|GOFF, BEN - University Of Kentucky|
|WITT, WILLIAM - University Of Kentucky|
|WILLIAMSON, JESSICA - University Of Kentucky|
|FLYNN, E - Dow Agrosciences|
|BURCH, PATRICK - Dow Agrosciences|
Submitted to: Forage and Grazinglands
Publication Type: Peer Reviewed Journal
Publication Acceptance Date: 7/15/2014
Publication Date: 12/22/2014
Citation: Goff, B.M., Aiken, G.E., Witt, W.W., Williamson, J.A., Flynn, E.S., Burch, P.L. 2014. Timing and rate of Chaparral treatment affects tall fescue seedhead development and pasture plant densities. Forage and Grazinglands. DOI: 10.2134/FG-2013-0001-RS.
Interpretive Summary: Ergot alkaloids produced by the fungal endophyte (Neotyphodium coenophialum) of tall fescue (Lolium arundinaceum) induce a toxicosis in livestock that reduces thriftiness, performance, and reproductive efficiency. These toxic alkaloids are found at the highest concentrations within the seedheads, which is of particular concern for beef producers of the southeastern USA where endophyte-infected ‘Kentucky-31’ tall fescue has been widely utilized for grazing. Cattle have shown to selectively graze upon these structures during periods of the growing season when the levels of alkaloids are at their highest. Emergence of highly toxic seedheads have shown to be suppressed with application of ChaparralTM herbicide (Dow AgroSciences). A small-plot study conducted at 2 locations to determine the effect of three rates of Chaparral on the production and seedhead densities of tall fescue when applied at three different times during the growing season. The experiment demonstrated maximum suppression by applying in the late spring treatment at a rate of 2 oz. per acre when tall fescue was on the early reproductive stages. This should provide livestock producers with a tool for the management and control of a highly toxic source of ergot alkaloids.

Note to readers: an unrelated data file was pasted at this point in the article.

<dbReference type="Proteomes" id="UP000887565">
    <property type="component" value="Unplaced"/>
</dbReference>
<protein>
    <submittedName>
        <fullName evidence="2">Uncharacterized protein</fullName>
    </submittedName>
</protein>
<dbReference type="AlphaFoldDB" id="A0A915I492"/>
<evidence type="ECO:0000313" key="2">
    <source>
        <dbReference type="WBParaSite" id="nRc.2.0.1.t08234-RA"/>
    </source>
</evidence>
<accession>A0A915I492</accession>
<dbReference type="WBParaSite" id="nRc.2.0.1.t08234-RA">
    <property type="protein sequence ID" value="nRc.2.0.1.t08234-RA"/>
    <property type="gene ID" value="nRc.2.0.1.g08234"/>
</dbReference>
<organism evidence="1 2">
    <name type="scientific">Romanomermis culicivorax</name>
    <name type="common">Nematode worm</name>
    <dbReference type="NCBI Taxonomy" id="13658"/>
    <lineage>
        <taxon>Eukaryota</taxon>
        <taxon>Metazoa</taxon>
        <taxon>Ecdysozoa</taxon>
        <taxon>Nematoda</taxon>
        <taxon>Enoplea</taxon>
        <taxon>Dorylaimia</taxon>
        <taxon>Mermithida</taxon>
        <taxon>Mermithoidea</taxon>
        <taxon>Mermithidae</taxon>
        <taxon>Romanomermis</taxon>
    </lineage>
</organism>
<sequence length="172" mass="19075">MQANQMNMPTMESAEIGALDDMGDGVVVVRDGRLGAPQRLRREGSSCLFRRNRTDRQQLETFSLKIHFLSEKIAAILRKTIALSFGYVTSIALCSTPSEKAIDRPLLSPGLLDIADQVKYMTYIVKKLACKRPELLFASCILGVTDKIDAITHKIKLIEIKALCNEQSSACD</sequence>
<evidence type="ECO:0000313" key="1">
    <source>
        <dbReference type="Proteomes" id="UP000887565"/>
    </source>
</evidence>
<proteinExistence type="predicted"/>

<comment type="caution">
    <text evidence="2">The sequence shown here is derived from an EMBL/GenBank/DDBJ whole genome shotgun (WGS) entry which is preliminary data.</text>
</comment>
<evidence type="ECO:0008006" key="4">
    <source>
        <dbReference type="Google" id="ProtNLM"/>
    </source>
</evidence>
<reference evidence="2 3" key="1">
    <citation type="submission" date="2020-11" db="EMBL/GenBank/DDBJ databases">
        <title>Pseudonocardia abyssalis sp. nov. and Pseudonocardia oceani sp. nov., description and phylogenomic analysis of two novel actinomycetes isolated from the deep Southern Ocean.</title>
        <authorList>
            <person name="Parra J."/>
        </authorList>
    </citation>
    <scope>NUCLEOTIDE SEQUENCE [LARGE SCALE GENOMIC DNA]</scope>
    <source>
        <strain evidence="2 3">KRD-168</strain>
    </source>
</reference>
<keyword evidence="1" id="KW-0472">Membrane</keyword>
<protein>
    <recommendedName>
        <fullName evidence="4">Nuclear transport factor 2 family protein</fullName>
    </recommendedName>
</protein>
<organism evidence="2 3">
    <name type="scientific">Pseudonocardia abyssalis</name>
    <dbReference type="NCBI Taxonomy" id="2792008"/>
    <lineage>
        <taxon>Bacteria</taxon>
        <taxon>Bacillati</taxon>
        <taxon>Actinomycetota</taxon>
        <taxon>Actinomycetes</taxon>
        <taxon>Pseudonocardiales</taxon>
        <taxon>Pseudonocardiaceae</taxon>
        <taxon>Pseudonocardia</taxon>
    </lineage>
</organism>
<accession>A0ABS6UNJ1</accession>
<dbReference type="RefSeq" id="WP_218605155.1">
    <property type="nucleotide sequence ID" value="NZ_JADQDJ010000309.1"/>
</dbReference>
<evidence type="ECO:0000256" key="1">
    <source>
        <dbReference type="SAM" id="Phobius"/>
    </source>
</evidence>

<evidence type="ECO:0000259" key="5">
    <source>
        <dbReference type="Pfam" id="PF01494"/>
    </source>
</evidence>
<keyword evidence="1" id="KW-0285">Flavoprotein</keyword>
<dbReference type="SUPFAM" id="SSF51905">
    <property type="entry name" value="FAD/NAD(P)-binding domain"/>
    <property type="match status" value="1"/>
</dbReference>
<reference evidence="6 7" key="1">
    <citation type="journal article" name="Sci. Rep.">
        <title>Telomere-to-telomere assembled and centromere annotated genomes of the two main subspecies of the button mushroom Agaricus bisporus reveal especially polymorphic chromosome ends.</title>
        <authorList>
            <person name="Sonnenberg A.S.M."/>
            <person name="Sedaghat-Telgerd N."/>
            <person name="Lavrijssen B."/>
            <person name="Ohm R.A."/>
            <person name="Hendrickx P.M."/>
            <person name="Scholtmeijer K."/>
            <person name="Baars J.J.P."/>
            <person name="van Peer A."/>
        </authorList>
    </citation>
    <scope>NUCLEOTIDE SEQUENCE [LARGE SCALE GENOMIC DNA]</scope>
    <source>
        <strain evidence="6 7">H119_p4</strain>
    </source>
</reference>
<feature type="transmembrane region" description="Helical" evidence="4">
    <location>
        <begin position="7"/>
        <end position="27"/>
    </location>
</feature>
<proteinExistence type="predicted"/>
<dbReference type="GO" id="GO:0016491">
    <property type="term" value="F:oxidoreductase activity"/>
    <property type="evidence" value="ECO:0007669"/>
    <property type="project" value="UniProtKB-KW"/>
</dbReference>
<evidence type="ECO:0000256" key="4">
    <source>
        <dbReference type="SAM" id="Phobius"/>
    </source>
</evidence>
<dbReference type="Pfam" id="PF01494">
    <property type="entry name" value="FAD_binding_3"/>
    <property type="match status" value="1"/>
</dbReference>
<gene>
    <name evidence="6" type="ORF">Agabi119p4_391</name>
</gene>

Technical Abstract: The herbicide Chaparral™ has been shown to suppress seedhead development in tall fescue (Neotyphodium coenophialum) pastures and reduce the symptoms of tall fescue toxicosis in cattle. However, little is known about the logistics of herbicide treatment on tall fescue pastures. The objective of this study was to determine the effect of three rates of Chaparral on the production and seedhead densities of tall fescue when applied at three different times during the growing season. Chaparral reduced tall fescue seedhead densities for all treatment dates, but the highest levels of suppression were achieved with a late spring treatment when tall fescue was in early stages of reproduction. This treatment also was the least detrimental to tall fescue populations. Chaparral applied to vegetative tall fescue in the early spring was the least effective at reducing seedhead densities, but significantly reduced the number of tall fescue crowns. Other species of grass also began to encroach into the tall fescue stands following treatment of the herbicide during the fall and early spring. Delaying Chaparral until later in the spring may be more effective for producers as it may allow for greater control of seedheads with less loss in tall fescue plants and the potential for higher forage yields. There was some success in suppressing tall fescue reproductive growth with a fall treatment of Chaparral, but more research may be needed to evaluate its merit over a late spring treatment.